Posted on April 9, 2018
Michael Gantcher from RS Metrics contributes to Trepp site on:
Identifying Class-B Mall Performance From a Bird’s-Eye View
Parking lots aren’t simply a place to leave your vehicle while you pop in to the store; they can be the site of concerts, festivals, even championship parades (ask a New Jersey Devils fan about that if you have the chance). Parking lots can also serve a greater purpose in measuring CRE performance, especially in regards to retail. A mall’s parking lot can serve as an indicator for the building’s foot traffic, especially if the lot is less than full. With the retail sector under the microscope, we use this blog to examine data on customer traffic for a few US malls.
Sometimes, it’s helpful to view something from a different perspective to analyze it. When measuring customer traffic as a performance indicator, a bird’s-eye view might be best. RS Metrics partners with high-resolution satellite imagery firms, such as DigitalGlobe and Airbus, to derive data and trends on customer traffic at CMBS properties. This data can be used to highlight early indicators of slipping property performance.
The ABCs of Mall Class-ifications
For the purpose of this blog, we examined parking lot trends at malls by Class-ifications. The mall Class-ifications for this analysis takes several factors into account, both qualitative (tenant mix, geography, demographics, etc.) and quantitative (Sales per Square Foot, or SPSF). The SPSF for class-A malls are $500 or more, while class-B SPSF figures are in the range of $350 to $500. Class-C malls usually feature SPSF below $350. CMBS investors are comfortable owning debt on class-A malls and have shied away from debt exposure to class-C malls, leaving the fate of class-B malls as an open-ended question.
RS Metrics surveyed over 90 class-B malls across the country and indexed the monthly traffic figures from January 2016 to October 2017. We then compiled a large nationwide sample of both class-A and class-C malls and compared those average traffic figures to that of the class-B index.
The Monthly Average Fill Rate Index compares the average fill rate (cars/spaces) each month for a property or a set of properties. The starting point of the index sets the average monthly fill rate for each data series to 100 and shows the change of relative performance of each over time. For example, if the average fill rate for class-A malls is 50% and the average fill rate for class-B malls is 25%, then they would both be reflected as 100. If both class-A and class-B mall average fill rates are 50% in the following month, then the index would move class-B malls to 200 and would keep class-A malls at 100.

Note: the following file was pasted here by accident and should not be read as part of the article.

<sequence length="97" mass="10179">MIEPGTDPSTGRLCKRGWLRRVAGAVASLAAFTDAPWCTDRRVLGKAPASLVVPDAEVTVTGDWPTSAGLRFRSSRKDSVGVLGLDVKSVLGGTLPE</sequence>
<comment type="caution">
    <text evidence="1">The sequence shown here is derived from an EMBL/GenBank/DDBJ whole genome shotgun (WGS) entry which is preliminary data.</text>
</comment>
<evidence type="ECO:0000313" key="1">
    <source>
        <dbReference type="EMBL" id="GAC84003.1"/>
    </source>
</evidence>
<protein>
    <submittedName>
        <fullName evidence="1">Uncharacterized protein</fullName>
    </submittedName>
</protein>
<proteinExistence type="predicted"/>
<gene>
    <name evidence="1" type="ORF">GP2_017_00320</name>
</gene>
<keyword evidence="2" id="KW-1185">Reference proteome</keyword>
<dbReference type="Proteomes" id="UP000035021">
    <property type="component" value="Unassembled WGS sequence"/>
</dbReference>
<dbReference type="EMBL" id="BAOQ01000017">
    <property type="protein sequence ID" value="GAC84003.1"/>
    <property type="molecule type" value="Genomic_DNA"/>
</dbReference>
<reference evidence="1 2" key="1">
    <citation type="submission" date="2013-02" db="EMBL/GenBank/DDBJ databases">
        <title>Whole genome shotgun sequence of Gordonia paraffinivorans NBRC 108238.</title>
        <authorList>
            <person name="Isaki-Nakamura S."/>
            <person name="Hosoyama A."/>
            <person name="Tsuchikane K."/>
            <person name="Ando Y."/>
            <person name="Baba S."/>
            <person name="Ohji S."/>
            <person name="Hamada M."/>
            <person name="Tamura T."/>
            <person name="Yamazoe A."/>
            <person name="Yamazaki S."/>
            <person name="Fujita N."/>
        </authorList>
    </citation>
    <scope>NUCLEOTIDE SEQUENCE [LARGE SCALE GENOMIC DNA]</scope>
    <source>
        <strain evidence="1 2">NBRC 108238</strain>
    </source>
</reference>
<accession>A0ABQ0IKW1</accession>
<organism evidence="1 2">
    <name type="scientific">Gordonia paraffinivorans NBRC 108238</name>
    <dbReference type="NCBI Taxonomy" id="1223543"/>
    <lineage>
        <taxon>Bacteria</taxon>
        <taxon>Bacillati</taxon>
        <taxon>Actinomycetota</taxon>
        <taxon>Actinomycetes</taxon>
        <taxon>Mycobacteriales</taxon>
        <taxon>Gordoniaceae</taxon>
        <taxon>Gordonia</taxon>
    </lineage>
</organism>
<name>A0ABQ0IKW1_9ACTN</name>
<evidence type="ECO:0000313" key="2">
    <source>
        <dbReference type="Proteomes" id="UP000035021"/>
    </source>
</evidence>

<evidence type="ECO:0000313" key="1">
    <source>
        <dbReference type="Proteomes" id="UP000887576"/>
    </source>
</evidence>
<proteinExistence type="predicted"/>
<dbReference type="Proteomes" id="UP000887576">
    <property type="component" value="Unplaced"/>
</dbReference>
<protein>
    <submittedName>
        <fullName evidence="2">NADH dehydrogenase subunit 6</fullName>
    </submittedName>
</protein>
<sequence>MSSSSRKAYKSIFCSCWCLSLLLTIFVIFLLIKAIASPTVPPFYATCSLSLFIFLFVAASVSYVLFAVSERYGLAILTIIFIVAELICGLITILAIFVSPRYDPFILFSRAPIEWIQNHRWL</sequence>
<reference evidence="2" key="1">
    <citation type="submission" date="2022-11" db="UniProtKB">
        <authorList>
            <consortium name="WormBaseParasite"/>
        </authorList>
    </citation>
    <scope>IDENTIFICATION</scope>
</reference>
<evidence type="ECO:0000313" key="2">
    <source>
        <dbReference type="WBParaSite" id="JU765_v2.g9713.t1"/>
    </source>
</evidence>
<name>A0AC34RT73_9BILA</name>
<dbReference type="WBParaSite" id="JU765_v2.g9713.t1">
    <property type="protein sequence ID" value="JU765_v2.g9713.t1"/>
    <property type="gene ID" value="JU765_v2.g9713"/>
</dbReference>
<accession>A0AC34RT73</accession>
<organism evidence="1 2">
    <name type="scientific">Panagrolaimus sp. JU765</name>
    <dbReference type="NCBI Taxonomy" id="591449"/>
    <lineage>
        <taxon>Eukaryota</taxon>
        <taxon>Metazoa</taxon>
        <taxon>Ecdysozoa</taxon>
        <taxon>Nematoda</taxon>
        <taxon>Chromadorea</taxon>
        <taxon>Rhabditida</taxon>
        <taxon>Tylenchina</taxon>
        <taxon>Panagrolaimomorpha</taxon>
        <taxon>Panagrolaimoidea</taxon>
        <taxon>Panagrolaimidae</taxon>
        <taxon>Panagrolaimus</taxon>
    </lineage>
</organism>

The chart below indicates that customer traffic trends at class-B malls (green line) performed closer to class-A malls in 2016 but closer to class-C malls in 2017.
Source: RS Metrics
RS Metrics cross-referenced properties within the Class-B Mall Index with Trepp’s CMBS data to highlight a few large CMBS loans which are backed by properties with average fill rates that are underperforming the broader index. The monthly average fill rate for both the broader Class-B Mall Index and the five loans we highlighted peaked in December 2016, which coincides with the holiday shopping season. Throughout 2017, the monthly average fill rate for the broader index and the highlighted loans fluctuated with gap between the two widening until October.
RS Metrics calculates the trendline slope of each property’s traffic trend in the Class-B Mall Index over the period of analysis. By ranking the properties by the magnitude of their trendline slopes, we can identify the outperforming properties (those with the steepest positive trendline) and the underperforming properties (those with the steepest negative trendline slope). The five properties included in the index above are those for which we see the steepest negative trendline slope.
Source: RS Metrics
Of course, there is more to the fundamentals of a property and their ability to cover their debt service than parking lot traffic. As a data firm, RS Metrics does not know the economics of or activities occurring on or around any given property, such as renovations, transportation improvements or hindrances, new competition entering the market, etc. This satellite property traffic analysis should be incorporated as part of a mosaic of data used to assess a property’s health.
Contact RS Metrics to get more information about the data in this blog, including the five largest underperforming class-B properties. You can reach us directly at 212–671–1056 or firstname.lastname@example.org. Please also visit our website at www.rsmetrics.com and follow us on Twitter @RS Metrics.
Disclaimer: The information provided by Trepp is based on information generally available to the public from sources believed to be reliable.
Read the full article on Trepp here.
Originally published at rsmetrics.com on April 9, 2018.